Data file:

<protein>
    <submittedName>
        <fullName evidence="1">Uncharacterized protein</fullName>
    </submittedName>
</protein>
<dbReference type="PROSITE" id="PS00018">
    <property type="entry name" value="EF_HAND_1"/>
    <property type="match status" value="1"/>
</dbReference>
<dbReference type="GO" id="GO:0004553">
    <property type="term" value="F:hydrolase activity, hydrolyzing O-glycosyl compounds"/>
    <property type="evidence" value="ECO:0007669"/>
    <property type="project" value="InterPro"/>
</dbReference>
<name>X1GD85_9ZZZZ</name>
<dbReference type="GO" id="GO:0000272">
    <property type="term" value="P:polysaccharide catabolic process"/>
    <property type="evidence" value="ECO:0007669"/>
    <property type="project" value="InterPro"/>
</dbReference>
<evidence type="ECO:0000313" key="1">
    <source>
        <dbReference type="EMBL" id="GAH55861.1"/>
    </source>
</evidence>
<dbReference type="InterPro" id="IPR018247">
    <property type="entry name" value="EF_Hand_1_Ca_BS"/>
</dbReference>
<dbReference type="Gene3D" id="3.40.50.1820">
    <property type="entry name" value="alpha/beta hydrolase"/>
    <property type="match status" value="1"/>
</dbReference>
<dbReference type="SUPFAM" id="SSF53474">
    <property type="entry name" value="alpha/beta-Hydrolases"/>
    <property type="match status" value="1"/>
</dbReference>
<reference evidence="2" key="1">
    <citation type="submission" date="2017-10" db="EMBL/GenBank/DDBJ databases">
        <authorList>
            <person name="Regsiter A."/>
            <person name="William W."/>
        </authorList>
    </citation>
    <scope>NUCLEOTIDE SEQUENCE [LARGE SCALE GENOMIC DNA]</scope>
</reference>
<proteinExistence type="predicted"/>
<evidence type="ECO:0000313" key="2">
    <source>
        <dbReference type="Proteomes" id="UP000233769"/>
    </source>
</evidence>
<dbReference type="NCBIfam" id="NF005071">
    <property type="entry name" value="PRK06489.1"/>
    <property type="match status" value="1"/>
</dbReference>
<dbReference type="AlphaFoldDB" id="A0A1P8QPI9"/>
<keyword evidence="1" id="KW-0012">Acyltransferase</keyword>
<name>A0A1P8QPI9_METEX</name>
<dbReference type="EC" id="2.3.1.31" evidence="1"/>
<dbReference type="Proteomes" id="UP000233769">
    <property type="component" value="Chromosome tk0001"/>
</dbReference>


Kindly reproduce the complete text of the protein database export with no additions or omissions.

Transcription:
<protein>
    <submittedName>
        <fullName evidence="1">Uncharacterized protein</fullName>
    </submittedName>
</protein>
<dbReference type="PROSITE" id="PS00018">
    <property type="entry name" value="EF_HAND_1"/>
    <property type="match status" value="1"/>
</dbReference>
<dbReference type="GO" id="GO:0004553">
    <property type="term" value="F:hydrolase activity, hydrolyzing O-glycosyl compounds"/>
    <property type="evidence" value="ECO:0007669"/>
    <property type="project" value="InterPro"/>
</dbReference>
<name>X1GD85_9ZZZZ</name>
<dbReference type="GO" id="GO:0000272">
    <property type="term" value="P:polysaccharide catabolic process"/>
    <property type="evidence" value="ECO:0007669"/>
    <property type="project" value="InterPro"/>
</dbReference>
<evidence type="ECO:0000313" key="1">
    <source>
        <dbReference type="EMBL" id="GAH55861.1"/>
    </source>
</evidence>
<dbReference type="InterPro" id="IPR018247">
    <property type="entry name" value="EF_Hand_1_Ca_BS"/>
</dbReference>
<dbReference type="Gene3D" id="3.40.50.1820">
    <property type="entry name" value="alpha/beta hydrolase"/>
    <property type="match status" value="1"/>
</dbReference>
<dbReference type="SUPFAM" id="SSF53474">
    <property type="entry name" value="alpha/beta-Hydrolases"/>
    <property type="match status" value="1"/>
</dbReference>
<reference evidence="2" key="1">
    <citation type="submission" date="2017-10" db="EMBL/GenBank/DDBJ databases">
        <authorList>
            <person name="Regsiter A."/>
            <person name="William W."/>
        </authorList>
    </citation>
    <scope>NUCLEOTIDE SEQUENCE [LARGE SCALE GENOMIC DNA]</scope>
</reference>
<proteinExistence type="predicted"/>
<evidence type="ECO:0000313" key="2">
    <source>
        <dbReference type="Proteomes" id="UP000233769"/>
    </source>
</evidence>
<dbReference type="NCBIfam" id="NF005071">
    <property type="entry name" value="PRK06489.1"/>
    <property type="match status" value="1"/>
</dbReference>
<dbReference type="AlphaFoldDB" id="A0A1P8QPI9"/>
<keyword evidence="1" id="KW-0012">Acyltransferase</keyword>
<name>A0A1P8QPI9_METEX</name>
<dbReference type="EC" id="2.3.1.31" evidence="1"/>
<dbReference type="Proteomes" id="UP000233769">
    <property type="component" value="Chromosome tk0001"/>
</dbReference>